As mentioned above, the knob 20 has three positions for selectively bridging different terminal contact combinations with one or more of the contacts 40-42. FIGS. 2 and 3 depict the switch 10 in its non-actuated state or configuration. FIG. 9 also depicts the switch in this configuration. FIGS. 4 and 5 depict the switch 10 in its actuated state with the knob 80 moved away from the housing 12 to a second stable state. As seen in the FIGS. 4 and 5 depictions, a greater portion of the neck 70 is visible with the switch in this state. It is seen that in the non-actuated state, enlarged lobes 102 or detents integral with the switch housing are seated within two depressions 103 in the actuator shaft body 34. As the user grasps the knob 80 and pulls to actuate the switch, the lobes 102 flex outwardly and slide across an outer surface 104 of the body 34 as the shaft and knob are moved along a generally linear travel path. When the knob reaches the actuated position the lobes 102 seat within a second depression 105 bordered by a beveled region 106 of the shaft body 34 to provide an actuated (second stable) switch configuration.

Turning to FIG. 24, there is depicted a shaft configured to provide a momentary position for the knob extended further from the housing than the actuated position shown in FIGS. 21 and 22. In this embodiment, the depression 105′ has a longer length than the depression 105 depicted in FIG. 9 to allow the actuator 30′ to be pulled out of the housing a greater extent to allow the rivet contact to bridge between the surface 114 of a momentary contact. Releasing the knob allows the springs 75 to bring the knob back toward the housing so that the lobe or detent 102 to rest against the surface 106 in the stable actuated state.

The generally planar section 36 of the shaft supports a generally linear array of contacts 40-42, wherein each contact is constructed from a rivet and provides the mechanism for opening or closing an associated circuit. In accordance with the exemplary embodiment shown in FIGS. 16A, 16B, and 16C, the contacts have rounded ends 44 and an intermediate or center portion 45 that is slightly longer than a thickness of the generally planar support section 36 of the shaft. Their length allows a limited amount of back and forth movement of the rivets as the switch is actuated by a user. This design maintains good engagement between the terminal and the contact so that, for example, manufacturing tolerances of the position within the housing of the terminal do not adversely affect or degrade electrical engagement.

A common terminal (such as the three terminals 60, 61, 62 of FIG. 15) is spaced on one side of the contact support 36 that supports the rivet contacts. The common terminal defines a loop 110 within the interior of the housing and has a generally flat contact engaging portion 112 which extends a length within the housing sufficient to engage an enlarged exposed head portion 44 a of a corresponding metal contact (40, 41, or 42) regardless of whether the switch is in the normally open, normally closed or momentary position. A length L1 (FIG. 20) from an end 113 of the common terminal to an end 112 a of the flat contact engaging portion 112 is approximately 0.472 inches. The total length of the common terminal is about 1.25 inches and the metal sheet from which the terminal is formed in about 0.032 inches thick.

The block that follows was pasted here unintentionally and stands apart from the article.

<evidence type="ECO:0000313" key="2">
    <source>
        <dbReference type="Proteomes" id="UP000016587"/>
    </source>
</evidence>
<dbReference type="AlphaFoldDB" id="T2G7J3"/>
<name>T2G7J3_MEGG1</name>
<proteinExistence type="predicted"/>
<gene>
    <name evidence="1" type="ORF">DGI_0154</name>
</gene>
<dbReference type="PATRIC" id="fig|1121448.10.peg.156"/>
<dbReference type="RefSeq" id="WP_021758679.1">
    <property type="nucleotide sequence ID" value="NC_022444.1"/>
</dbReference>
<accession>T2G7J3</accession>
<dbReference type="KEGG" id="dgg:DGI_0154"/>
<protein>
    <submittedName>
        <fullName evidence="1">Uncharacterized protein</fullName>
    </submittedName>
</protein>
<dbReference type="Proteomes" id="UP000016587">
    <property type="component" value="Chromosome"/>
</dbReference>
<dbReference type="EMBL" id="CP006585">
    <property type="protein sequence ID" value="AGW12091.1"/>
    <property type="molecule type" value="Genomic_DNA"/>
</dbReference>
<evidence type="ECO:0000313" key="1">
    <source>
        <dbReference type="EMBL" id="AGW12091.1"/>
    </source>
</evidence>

The common terminal (FIG. 20) exerts a force against one end or head 44 of the contact. Due to the longer length of the center section 45 of the contact, if the terminal is not precisely positioned, the common terminal acts as a spring and moves the contact into engagement if the terminal is positioned slightly to the left (as depicted in FIG. 3 engaging a normally closed terminal). If the terminal is shifted to the right, the entire contact can shift slightly to the right (against the restoring force of the common terminal) during contact. Additionally, with use, the contact wears and this does not adversely affect electrical engagement since the common terminal can shift the contact to the left to maintain good engagement as such wear occurs. Stated another way, as the contact head engaging the non-common terminal wears, the common terminal forces the head into positive engagement by moving it slightly to the left from its original (non-worn) position.

These contacts 40-42 are formed from metal rivets made using orbit or spin forming methods that roll the enlarged head over on the common side of the support 36 after they pushed through the openings 37 of the support 36. A length L2 (FIG. 16B) between enlarged ends 44, 44 a of a contact is, in an exemplary embodiment 0.112 inches.

Molding of the shaft was facilitated by inclusion of walls 113 between rivets on the actuator. The actuator is plastic and is formed by molding. Use of a mold design that forms the walls 113 helps promote uniform flow of plastic into an end region of the actuator. Additionally the walls 113 physically separate the different contacts from each other and avoid an possibility of shorting between metal terminals.